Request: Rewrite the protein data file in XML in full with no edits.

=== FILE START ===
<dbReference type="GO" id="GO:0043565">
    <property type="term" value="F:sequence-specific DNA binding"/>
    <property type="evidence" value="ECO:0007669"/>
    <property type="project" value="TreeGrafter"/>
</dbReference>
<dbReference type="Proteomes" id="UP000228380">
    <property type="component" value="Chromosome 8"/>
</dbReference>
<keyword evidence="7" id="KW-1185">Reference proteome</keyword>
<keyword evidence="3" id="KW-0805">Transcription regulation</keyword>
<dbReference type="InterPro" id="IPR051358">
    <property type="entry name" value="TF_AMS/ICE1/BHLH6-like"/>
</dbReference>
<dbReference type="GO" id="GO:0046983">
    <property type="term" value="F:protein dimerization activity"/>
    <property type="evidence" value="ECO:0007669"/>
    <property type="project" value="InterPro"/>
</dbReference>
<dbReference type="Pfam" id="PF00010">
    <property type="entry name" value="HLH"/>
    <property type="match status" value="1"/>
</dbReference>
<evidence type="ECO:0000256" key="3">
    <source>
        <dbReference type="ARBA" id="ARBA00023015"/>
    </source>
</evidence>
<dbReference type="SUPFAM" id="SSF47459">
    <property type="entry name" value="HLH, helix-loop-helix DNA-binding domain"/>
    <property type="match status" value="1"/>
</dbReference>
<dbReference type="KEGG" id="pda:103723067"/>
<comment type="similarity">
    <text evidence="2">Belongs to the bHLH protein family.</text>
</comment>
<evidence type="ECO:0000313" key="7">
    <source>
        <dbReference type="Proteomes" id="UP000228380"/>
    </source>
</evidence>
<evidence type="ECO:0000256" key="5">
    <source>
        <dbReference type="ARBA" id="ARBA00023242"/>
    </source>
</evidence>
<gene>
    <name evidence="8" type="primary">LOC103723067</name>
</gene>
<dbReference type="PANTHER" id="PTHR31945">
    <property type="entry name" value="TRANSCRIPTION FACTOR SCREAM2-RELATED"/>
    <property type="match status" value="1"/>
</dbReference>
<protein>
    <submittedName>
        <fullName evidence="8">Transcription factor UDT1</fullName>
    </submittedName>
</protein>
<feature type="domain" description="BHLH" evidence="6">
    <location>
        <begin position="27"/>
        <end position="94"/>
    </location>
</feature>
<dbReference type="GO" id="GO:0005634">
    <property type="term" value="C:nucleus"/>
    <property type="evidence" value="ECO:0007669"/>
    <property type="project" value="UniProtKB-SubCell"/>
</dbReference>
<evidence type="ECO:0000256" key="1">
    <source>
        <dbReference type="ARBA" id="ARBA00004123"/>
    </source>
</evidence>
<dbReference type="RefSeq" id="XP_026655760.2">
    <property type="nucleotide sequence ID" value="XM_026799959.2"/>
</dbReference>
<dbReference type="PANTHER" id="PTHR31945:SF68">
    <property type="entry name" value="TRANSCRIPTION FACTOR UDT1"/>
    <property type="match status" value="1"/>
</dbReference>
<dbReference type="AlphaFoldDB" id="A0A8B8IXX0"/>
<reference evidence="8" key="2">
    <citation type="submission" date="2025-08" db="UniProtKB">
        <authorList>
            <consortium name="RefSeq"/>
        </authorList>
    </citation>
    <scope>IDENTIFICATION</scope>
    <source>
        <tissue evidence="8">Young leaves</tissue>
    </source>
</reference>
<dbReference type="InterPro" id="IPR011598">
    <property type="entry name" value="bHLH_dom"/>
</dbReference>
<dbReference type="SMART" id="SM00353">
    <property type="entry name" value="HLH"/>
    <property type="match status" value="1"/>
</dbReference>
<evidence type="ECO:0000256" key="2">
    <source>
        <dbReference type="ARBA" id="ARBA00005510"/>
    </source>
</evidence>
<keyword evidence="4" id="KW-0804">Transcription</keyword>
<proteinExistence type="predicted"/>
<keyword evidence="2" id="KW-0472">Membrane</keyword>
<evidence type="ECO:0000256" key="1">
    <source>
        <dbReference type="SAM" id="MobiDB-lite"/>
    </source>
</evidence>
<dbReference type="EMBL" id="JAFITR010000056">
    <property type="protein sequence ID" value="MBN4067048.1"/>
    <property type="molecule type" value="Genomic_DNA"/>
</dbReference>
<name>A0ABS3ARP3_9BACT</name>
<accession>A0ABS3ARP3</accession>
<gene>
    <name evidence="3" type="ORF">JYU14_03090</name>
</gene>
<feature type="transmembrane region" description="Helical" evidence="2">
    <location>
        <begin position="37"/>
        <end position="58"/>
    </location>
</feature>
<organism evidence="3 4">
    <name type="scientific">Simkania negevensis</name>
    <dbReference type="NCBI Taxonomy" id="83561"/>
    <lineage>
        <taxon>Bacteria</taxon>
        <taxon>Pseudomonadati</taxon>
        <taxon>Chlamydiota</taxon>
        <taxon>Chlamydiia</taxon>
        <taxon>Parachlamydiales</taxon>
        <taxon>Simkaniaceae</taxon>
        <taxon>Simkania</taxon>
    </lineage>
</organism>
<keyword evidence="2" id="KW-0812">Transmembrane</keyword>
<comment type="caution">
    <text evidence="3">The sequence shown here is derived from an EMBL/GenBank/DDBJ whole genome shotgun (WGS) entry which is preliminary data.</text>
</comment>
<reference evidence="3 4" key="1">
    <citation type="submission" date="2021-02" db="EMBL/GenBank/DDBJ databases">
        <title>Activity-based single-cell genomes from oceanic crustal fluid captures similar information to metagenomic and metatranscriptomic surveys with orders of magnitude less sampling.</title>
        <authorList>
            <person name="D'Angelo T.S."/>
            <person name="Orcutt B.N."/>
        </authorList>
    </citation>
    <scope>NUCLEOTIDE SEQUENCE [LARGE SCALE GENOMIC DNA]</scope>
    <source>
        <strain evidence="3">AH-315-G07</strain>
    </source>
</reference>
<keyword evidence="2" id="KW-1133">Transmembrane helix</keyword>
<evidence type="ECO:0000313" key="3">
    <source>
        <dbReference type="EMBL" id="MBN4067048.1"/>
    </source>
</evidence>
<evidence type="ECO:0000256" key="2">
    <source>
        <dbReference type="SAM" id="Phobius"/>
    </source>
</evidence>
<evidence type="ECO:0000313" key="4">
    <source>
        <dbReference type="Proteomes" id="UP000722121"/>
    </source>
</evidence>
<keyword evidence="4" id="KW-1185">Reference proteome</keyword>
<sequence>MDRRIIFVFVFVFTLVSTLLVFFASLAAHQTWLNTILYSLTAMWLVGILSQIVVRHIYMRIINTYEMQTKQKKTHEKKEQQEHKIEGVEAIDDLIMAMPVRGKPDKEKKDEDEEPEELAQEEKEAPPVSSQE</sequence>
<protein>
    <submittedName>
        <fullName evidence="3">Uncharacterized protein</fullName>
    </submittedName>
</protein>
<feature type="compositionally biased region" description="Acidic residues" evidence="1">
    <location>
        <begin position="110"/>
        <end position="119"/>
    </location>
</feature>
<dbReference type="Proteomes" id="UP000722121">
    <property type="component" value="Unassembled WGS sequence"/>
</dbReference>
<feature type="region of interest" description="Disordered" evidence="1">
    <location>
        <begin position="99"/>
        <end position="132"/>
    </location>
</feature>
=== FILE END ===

<dbReference type="GO" id="GO:0043565">
    <property type="term" value="F:sequence-specific DNA binding"/>
    <property type="evidence" value="ECO:0007669"/>
    <property type="project" value="TreeGrafter"/>
</dbReference>
<dbReference type="Proteomes" id="UP000228380">
    <property type="component" value="Chromosome 8"/>
</dbReference>
<keyword evidence="7" id="KW-1185">Reference proteome</keyword>
<keyword evidence="3" id="KW-0805">Transcription regulation</keyword>
<dbReference type="InterPro" id="IPR051358">
    <property type="entry name" value="TF_AMS/ICE1/BHLH6-like"/>
</dbReference>
<dbReference type="GO" id="GO:0046983">
    <property type="term" value="F:protein dimerization activity"/>
    <property type="evidence" value="ECO:0007669"/>
    <property type="project" value="InterPro"/>
</dbReference>
<dbReference type="Pfam" id="PF00010">
    <property type="entry name" value="HLH"/>
    <property type="match status" value="1"/>
</dbReference>
<evidence type="ECO:0000256" key="3">
    <source>
        <dbReference type="ARBA" id="ARBA00023015"/>
    </source>
</evidence>
<dbReference type="SUPFAM" id="SSF47459">
    <property type="entry name" value="HLH, helix-loop-helix DNA-binding domain"/>
    <property type="match status" value="1"/>
</dbReference>
<dbReference type="KEGG" id="pda:103723067"/>
<comment type="similarity">
    <text evidence="2">Belongs to the bHLH protein family.</text>
</comment>
<evidence type="ECO:0000313" key="7">
    <source>
        <dbReference type="Proteomes" id="UP000228380"/>
    </source>
</evidence>
<evidence type="ECO:0000256" key="5">
    <source>
        <dbReference type="ARBA" id="ARBA00023242"/>
    </source>
</evidence>
<gene>
    <name evidence="8" type="primary">LOC103723067</name>
</gene>
<dbReference type="PANTHER" id="PTHR31945">
    <property type="entry name" value="TRANSCRIPTION FACTOR SCREAM2-RELATED"/>
    <property type="match status" value="1"/>
</dbReference>
<protein>
    <submittedName>
        <fullName evidence="8">Transcription factor UDT1</fullName>
    </submittedName>
</protein>
<feature type="domain" description="BHLH" evidence="6">
    <location>
        <begin position="27"/>
        <end position="94"/>
    </location>
</feature>
<dbReference type="GO" id="GO:0005634">
    <property type="term" value="C:nucleus"/>
    <property type="evidence" value="ECO:0007669"/>
    <property type="project" value="UniProtKB-SubCell"/>
</dbReference>
<evidence type="ECO:0000256" key="1">
    <source>
        <dbReference type="ARBA" id="ARBA00004123"/>
    </source>
</evidence>
<dbReference type="RefSeq" id="XP_026655760.2">
    <property type="nucleotide sequence ID" value="XM_026799959.2"/>
</dbReference>
<dbReference type="PANTHER" id="PTHR31945:SF68">
    <property type="entry name" value="TRANSCRIPTION FACTOR UDT1"/>
    <property type="match status" value="1"/>
</dbReference>
<dbReference type="AlphaFoldDB" id="A0A8B8IXX0"/>
<reference evidence="8" key="2">
    <citation type="submission" date="2025-08" db="UniProtKB">
        <authorList>
            <consortium name="RefSeq"/>
        </authorList>
    </citation>
    <scope>IDENTIFICATION</scope>
    <source>
        <tissue evidence="8">Young leaves</tissue>
    </source>
</reference>
<dbReference type="InterPro" id="IPR011598">
    <property type="entry name" value="bHLH_dom"/>
</dbReference>
<dbReference type="SMART" id="SM00353">
    <property type="entry name" value="HLH"/>
    <property type="match status" value="1"/>
</dbReference>
<evidence type="ECO:0000256" key="2">
    <source>
        <dbReference type="ARBA" id="ARBA00005510"/>
    </source>
</evidence>
<keyword evidence="4" id="KW-0804">Transcription</keyword>
<proteinExistence type="predicted"/>
<keyword evidence="2" id="KW-0472">Membrane</keyword>
<evidence type="ECO:0000256" key="1">
    <source>
        <dbReference type="SAM" id="MobiDB-lite"/>
    </source>
</evidence>
<dbReference type="EMBL" id="JAFITR010000056">
    <property type="protein sequence ID" value="MBN4067048.1"/>
    <property type="molecule type" value="Genomic_DNA"/>
</dbReference>
<name>A0ABS3ARP3_9BACT</name>
<accession>A0ABS3ARP3</accession>
<gene>
    <name evidence="3" type="ORF">JYU14_03090</name>
</gene>
<feature type="transmembrane region" description="Helical" evidence="2">
    <location>
        <begin position="37"/>
        <end position="58"/>
    </location>
</feature>
<organism evidence="3 4">
    <name type="scientific">Simkania negevensis</name>
    <dbReference type="NCBI Taxonomy" id="83561"/>
    <lineage>
        <taxon>Bacteria</taxon>
        <taxon>Pseudomonadati</taxon>
        <taxon>Chlamydiota</taxon>
        <taxon>Chlamydiia</taxon>
        <taxon>Parachlamydiales</taxon>
        <taxon>Simkaniaceae</taxon>
        <taxon>Simkania</taxon>
    </lineage>
</organism>
<keyword evidence="2" id="KW-0812">Transmembrane</keyword>
<comment type="caution">
    <text evidence="3">The sequence shown here is derived from an EMBL/GenBank/DDBJ whole genome shotgun (WGS) entry which is preliminary data.</text>
</comment>
<reference evidence="3 4" key="1">
    <citation type="submission" date="2021-02" db="EMBL/GenBank/DDBJ databases">
        <title>Activity-based single-cell genomes from oceanic crustal fluid captures similar information to metagenomic and metatranscriptomic surveys with orders of magnitude less sampling.</title>
        <authorList>
            <person name="D'Angelo T.S."/>
            <person name="Orcutt B.N."/>
        </authorList>
    </citation>
    <scope>NUCLEOTIDE SEQUENCE [LARGE SCALE GENOMIC DNA]</scope>
    <source>
        <strain evidence="3">AH-315-G07</strain>
    </source>
</reference>
<keyword evidence="2" id="KW-1133">Transmembrane helix</keyword>
<evidence type="ECO:0000313" key="3">
    <source>
        <dbReference type="EMBL" id="MBN4067048.1"/>
    </source>
</evidence>
<evidence type="ECO:0000256" key="2">
    <source>
        <dbReference type="SAM" id="Phobius"/>
    </source>
</evidence>
<evidence type="ECO:0000313" key="4">
    <source>
        <dbReference type="Proteomes" id="UP000722121"/>
    </source>
</evidence>
<keyword evidence="4" id="KW-1185">Reference proteome</keyword>
<sequence>MDRRIIFVFVFVFTLVSTLLVFFASLAAHQTWLNTILYSLTAMWLVGILSQIVVRHIYMRIINTYEMQTKQKKTHEKKEQQEHKIEGVEAIDDLIMAMPVRGKPDKEKKDEDEEPEELAQEEKEAPPVSSQE</sequence>
<protein>
    <submittedName>
        <fullName evidence="3">Uncharacterized protein</fullName>
    </submittedName>
</protein>
<feature type="compositionally biased region" description="Acidic residues" evidence="1">
    <location>
        <begin position="110"/>
        <end position="119"/>
    </location>
</feature>
<dbReference type="Proteomes" id="UP000722121">
    <property type="component" value="Unassembled WGS sequence"/>
</dbReference>
<feature type="region of interest" description="Disordered" evidence="1">
    <location>
        <begin position="99"/>
        <end position="132"/>
    </location>
</feature>